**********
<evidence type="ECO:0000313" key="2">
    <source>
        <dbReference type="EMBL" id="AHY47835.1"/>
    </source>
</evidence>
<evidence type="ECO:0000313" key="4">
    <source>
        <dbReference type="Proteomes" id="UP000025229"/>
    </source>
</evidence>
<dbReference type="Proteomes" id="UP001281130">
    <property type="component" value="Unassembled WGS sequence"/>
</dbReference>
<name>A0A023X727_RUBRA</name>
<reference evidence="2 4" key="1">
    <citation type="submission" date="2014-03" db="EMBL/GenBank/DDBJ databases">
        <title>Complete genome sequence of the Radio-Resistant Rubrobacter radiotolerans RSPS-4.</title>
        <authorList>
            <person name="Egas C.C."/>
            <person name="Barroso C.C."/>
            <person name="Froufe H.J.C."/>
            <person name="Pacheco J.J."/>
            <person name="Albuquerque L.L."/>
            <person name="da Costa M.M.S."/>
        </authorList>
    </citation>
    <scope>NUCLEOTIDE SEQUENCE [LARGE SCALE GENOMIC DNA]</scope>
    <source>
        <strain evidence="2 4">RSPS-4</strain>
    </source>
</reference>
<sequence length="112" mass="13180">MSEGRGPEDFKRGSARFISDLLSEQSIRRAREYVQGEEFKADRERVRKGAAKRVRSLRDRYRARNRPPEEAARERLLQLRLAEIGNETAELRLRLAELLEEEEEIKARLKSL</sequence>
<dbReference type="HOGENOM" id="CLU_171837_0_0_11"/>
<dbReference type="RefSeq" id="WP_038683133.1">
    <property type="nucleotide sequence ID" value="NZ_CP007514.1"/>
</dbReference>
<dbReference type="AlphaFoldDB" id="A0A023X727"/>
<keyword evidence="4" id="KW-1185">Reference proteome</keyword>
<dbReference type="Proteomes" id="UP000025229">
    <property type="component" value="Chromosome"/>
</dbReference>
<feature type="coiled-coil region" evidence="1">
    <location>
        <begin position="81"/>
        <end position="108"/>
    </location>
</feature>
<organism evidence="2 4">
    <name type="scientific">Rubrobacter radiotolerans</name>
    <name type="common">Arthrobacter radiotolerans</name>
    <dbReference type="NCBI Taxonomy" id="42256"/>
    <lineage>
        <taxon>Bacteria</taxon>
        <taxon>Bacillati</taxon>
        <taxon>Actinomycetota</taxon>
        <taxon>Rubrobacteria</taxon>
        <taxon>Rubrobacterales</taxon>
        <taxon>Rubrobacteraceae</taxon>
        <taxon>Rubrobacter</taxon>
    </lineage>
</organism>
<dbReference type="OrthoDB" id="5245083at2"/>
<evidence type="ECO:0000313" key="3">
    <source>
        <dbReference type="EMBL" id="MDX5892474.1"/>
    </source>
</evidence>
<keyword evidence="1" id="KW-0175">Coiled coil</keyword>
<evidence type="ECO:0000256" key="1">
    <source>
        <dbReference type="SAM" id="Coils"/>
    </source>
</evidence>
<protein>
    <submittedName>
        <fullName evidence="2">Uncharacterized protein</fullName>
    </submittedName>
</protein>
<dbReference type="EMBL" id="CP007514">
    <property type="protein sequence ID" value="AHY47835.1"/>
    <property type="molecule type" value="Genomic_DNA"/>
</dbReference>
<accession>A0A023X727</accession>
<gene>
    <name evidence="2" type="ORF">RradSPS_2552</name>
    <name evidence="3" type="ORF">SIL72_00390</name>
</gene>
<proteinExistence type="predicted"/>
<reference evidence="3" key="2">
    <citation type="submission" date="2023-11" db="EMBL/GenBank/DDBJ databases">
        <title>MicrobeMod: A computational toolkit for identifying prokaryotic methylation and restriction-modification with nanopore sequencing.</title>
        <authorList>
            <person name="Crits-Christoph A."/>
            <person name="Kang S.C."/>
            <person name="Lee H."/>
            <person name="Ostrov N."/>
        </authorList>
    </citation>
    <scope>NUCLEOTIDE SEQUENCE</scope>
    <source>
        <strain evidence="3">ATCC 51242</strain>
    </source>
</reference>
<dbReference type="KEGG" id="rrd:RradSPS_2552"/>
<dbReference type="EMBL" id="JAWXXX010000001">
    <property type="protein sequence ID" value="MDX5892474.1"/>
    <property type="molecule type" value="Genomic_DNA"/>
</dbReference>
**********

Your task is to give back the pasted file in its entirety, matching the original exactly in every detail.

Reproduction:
<evidence type="ECO:0000313" key="2">
    <source>
        <dbReference type="EMBL" id="AHY47835.1"/>
    </source>
</evidence>
<evidence type="ECO:0000313" key="4">
    <source>
        <dbReference type="Proteomes" id="UP000025229"/>
    </source>
</evidence>
<dbReference type="Proteomes" id="UP001281130">
    <property type="component" value="Unassembled WGS sequence"/>
</dbReference>
<name>A0A023X727_RUBRA</name>
<reference evidence="2 4" key="1">
    <citation type="submission" date="2014-03" db="EMBL/GenBank/DDBJ databases">
        <title>Complete genome sequence of the Radio-Resistant Rubrobacter radiotolerans RSPS-4.</title>
        <authorList>
            <person name="Egas C.C."/>
            <person name="Barroso C.C."/>
            <person name="Froufe H.J.C."/>
            <person name="Pacheco J.J."/>
            <person name="Albuquerque L.L."/>
            <person name="da Costa M.M.S."/>
        </authorList>
    </citation>
    <scope>NUCLEOTIDE SEQUENCE [LARGE SCALE GENOMIC DNA]</scope>
    <source>
        <strain evidence="2 4">RSPS-4</strain>
    </source>
</reference>
<sequence length="112" mass="13180">MSEGRGPEDFKRGSARFISDLLSEQSIRRAREYVQGEEFKADRERVRKGAAKRVRSLRDRYRARNRPPEEAARERLLQLRLAEIGNETAELRLRLAELLEEEEEIKARLKSL</sequence>
<dbReference type="HOGENOM" id="CLU_171837_0_0_11"/>
<dbReference type="RefSeq" id="WP_038683133.1">
    <property type="nucleotide sequence ID" value="NZ_CP007514.1"/>
</dbReference>
<dbReference type="AlphaFoldDB" id="A0A023X727"/>
<keyword evidence="4" id="KW-1185">Reference proteome</keyword>
<dbReference type="Proteomes" id="UP000025229">
    <property type="component" value="Chromosome"/>
</dbReference>
<feature type="coiled-coil region" evidence="1">
    <location>
        <begin position="81"/>
        <end position="108"/>
    </location>
</feature>
<organism evidence="2 4">
    <name type="scientific">Rubrobacter radiotolerans</name>
    <name type="common">Arthrobacter radiotolerans</name>
    <dbReference type="NCBI Taxonomy" id="42256"/>
    <lineage>
        <taxon>Bacteria</taxon>
        <taxon>Bacillati</taxon>
        <taxon>Actinomycetota</taxon>
        <taxon>Rubrobacteria</taxon>
        <taxon>Rubrobacterales</taxon>
        <taxon>Rubrobacteraceae</taxon>
        <taxon>Rubrobacter</taxon>
    </lineage>
</organism>
<dbReference type="OrthoDB" id="5245083at2"/>
<evidence type="ECO:0000313" key="3">
    <source>
        <dbReference type="EMBL" id="MDX5892474.1"/>
    </source>
</evidence>
<keyword evidence="1" id="KW-0175">Coiled coil</keyword>
<evidence type="ECO:0000256" key="1">
    <source>
        <dbReference type="SAM" id="Coils"/>
    </source>
</evidence>
<protein>
    <submittedName>
        <fullName evidence="2">Uncharacterized protein</fullName>
    </submittedName>
</protein>
<dbReference type="EMBL" id="CP007514">
    <property type="protein sequence ID" value="AHY47835.1"/>
    <property type="molecule type" value="Genomic_DNA"/>
</dbReference>
<accession>A0A023X727</accession>
<gene>
    <name evidence="2" type="ORF">RradSPS_2552</name>
    <name evidence="3" type="ORF">SIL72_00390</name>
</gene>
<proteinExistence type="predicted"/>
<reference evidence="3" key="2">
    <citation type="submission" date="2023-11" db="EMBL/GenBank/DDBJ databases">
        <title>MicrobeMod: A computational toolkit for identifying prokaryotic methylation and restriction-modification with nanopore sequencing.</title>
        <authorList>
            <person name="Crits-Christoph A."/>
            <person name="Kang S.C."/>
            <person name="Lee H."/>
            <person name="Ostrov N."/>
        </authorList>
    </citation>
    <scope>NUCLEOTIDE SEQUENCE</scope>
    <source>
        <strain evidence="3">ATCC 51242</strain>
    </source>
</reference>
<dbReference type="KEGG" id="rrd:RradSPS_2552"/>
<dbReference type="EMBL" id="JAWXXX010000001">
    <property type="protein sequence ID" value="MDX5892474.1"/>
    <property type="molecule type" value="Genomic_DNA"/>
</dbReference>